State Laws Punishing Parents for the Sins of the Children
"Fathers shall not be put to death because of their children, nor shall children be put to death because of their fathers. Each one shall be put to death for his own sin." -- Deuteronomy 24:16
Maybe, but don't go pulling that Deuteronomy stuff in Alaska, California or Florida. Your kid messes up in those states, and you're gonna fry!
The New York Times reports lawmakers in Alaska and California have new laws on the books to visit the price of tardiness, absenteeism and other sins of the child upon the parent. The Florida Legislature is considering cracking down on parents, as well.
Just take a look at standardized test scores and graduation rates. What do all the "best" schools have in common? They have involved parents.
Ah, but how do you motivate parents to get involved, you ask? There are a lot of complicated answers to that question, but the easiest one is to borrow a page from Sister Mary Dominatra over at Our Lady of Perpetual Discipline and take a few rulers to the right knuckles.
Or, perhaps the sting of fines, parenting classes and other acts of penance.
Hear that fiendish chortling in the distance? The Times reports it could be coming from teachers, happy to see the bony finger of judgment point in another direction for a change.
They're feeling a mite persecuted lately, The Times reports, with Wisconsin Gov. Scott Walker declaring open warfare on his state's teachers' union and politicians across the land slamming teachers for underachieving students.
Now, The Times reports, politicians are turning their hairy eyeballs on parents.
"Any kind of problem in an academic setting, and people blame the teachers," Indiana state Rep. Linda Lawson tells the newspaper. "They say things like 'If teachers were more responsive, didn't have the summers off, worked an eight-hour day.' But no one looks at the parents."
Well, they're looking now.
Lawson introduced a bill requiring parents to spend three hours each semester volunteering either in the school building or at a school-related function. She framed it as an anti-bullying measure, even though it would apply to all parents, not just the parents of bullies.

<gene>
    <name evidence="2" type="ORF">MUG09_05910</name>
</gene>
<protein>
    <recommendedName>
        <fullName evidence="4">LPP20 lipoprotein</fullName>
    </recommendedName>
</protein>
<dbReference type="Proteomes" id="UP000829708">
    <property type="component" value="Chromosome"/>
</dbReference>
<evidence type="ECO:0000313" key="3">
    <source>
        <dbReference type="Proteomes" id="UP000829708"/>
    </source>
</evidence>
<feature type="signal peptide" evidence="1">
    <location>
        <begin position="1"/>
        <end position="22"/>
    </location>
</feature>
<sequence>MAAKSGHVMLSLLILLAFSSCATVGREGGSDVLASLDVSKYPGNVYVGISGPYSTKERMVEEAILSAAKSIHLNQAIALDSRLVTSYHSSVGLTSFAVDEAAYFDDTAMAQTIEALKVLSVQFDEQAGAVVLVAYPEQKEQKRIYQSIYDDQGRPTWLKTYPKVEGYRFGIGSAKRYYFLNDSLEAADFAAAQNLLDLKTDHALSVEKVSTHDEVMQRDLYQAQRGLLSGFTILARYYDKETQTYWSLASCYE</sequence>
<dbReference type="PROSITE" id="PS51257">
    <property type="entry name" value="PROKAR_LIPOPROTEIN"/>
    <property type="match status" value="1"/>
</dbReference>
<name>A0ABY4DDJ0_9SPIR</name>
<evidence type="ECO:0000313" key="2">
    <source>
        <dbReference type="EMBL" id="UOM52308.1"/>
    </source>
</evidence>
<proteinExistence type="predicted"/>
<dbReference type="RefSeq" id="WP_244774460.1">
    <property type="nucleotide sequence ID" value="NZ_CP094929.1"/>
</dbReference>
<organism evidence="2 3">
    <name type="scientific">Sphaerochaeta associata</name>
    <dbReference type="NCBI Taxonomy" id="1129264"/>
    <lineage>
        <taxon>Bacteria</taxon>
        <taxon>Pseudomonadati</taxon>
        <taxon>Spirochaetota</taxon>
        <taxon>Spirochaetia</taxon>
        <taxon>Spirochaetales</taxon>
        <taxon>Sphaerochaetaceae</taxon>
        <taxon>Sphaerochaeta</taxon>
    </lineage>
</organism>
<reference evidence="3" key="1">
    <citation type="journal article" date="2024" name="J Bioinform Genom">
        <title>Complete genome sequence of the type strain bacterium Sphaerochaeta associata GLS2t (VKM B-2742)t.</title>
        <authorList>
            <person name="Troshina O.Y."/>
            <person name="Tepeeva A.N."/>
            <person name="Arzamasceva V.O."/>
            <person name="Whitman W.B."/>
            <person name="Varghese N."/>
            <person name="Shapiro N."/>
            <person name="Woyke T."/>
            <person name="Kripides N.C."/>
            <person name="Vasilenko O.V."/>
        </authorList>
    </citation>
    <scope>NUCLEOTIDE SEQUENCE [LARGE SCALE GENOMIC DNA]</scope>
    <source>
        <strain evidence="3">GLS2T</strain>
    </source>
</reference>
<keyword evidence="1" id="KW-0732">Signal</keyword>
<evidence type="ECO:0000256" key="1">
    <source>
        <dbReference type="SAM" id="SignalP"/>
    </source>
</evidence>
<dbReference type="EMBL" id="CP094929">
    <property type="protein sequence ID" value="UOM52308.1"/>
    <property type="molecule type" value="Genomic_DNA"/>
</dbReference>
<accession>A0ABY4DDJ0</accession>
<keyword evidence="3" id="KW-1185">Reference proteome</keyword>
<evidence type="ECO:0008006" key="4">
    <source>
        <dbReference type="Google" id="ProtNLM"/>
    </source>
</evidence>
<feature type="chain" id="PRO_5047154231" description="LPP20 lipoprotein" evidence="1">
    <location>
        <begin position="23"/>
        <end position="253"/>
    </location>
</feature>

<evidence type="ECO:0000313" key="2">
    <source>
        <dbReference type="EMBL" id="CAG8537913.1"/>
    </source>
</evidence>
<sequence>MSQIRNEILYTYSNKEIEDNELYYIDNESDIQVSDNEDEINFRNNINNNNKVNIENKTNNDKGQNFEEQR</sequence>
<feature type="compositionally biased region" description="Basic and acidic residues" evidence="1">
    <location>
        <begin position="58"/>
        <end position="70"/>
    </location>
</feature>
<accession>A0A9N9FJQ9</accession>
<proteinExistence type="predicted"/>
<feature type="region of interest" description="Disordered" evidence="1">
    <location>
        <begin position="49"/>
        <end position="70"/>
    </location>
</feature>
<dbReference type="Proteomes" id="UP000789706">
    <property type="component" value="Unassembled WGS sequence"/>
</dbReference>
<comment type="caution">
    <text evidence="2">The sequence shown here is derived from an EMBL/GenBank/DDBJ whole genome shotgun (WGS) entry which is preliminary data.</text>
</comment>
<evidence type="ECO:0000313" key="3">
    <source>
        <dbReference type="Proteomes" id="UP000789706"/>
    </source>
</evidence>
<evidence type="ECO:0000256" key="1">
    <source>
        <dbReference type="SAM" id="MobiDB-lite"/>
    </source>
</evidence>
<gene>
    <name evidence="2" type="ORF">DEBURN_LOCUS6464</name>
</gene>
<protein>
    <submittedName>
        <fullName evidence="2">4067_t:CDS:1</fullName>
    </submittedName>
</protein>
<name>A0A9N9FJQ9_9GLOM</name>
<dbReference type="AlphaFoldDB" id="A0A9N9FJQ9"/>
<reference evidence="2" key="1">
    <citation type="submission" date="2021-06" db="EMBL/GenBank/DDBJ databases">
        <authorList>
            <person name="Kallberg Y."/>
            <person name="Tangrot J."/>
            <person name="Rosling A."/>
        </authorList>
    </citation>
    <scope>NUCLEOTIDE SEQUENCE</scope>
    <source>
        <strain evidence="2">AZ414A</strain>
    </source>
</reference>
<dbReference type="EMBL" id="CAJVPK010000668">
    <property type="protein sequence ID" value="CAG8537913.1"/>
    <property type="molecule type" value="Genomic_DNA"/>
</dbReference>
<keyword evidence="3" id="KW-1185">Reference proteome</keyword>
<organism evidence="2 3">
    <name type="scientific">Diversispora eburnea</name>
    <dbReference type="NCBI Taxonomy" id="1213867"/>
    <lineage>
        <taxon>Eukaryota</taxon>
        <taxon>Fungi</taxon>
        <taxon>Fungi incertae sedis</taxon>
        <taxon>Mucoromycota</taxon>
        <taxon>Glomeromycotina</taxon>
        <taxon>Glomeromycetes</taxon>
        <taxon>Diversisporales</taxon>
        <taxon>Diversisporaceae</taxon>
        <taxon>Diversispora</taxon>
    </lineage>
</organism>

She tells The Times she wants to increase parent-teacher interaction.
"Teachers were telling us: 'We can only do so much in the classroom. We have no control over what happens with these kids at home,' " Florida state Rep. Kelli Stargel tells The Times.
Her remedy? Grade parents on their involvement in their kids' education, then post their grades on the kids' report cards. Uh-oh. Looks like someone may get his Xbox taken away. Sorry, Dad. Sucks being you.
Grading parents. Yeah, that ought to boost teachers' popularity.
"We don't feel that the teacher having to grade the parent is really going to improve that relationship," Cindy Gerhardt, the president of the Florida Parent-Teacher Association, tells The Times.
Alaska doesn't bother with grading parents. It hits them where they live -- right in the wallet. Parents get fined when their kids are habitually tardy or absent. And parents in California can face misdemeanor criminal charges for similar offenses.
Americans love to punish people, Diane Ravitch, an education historian and the author of "The Death and Life of the Great American School System," tells The Times.
"If we could just find the right person to punish," she says. "Punish the teachers. Punish the parents. It's Dickensian. What we should be doing instead is giving a helping hand."
Jesus might agree with that. From John 9:1-3:
"As he passed by, he saw a man blind from birth. And his disciples asked him: 'Rabbi, who sinned, this man or his parents, that he was born blind?' Jesus answered, 'It was not that this man sinned, or his parents, but that the works of God might be displayed in him.' "
Modern translation: "Geez, why do you people always have to have someone to blame?"
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Start by teaching him that it is safe to do so.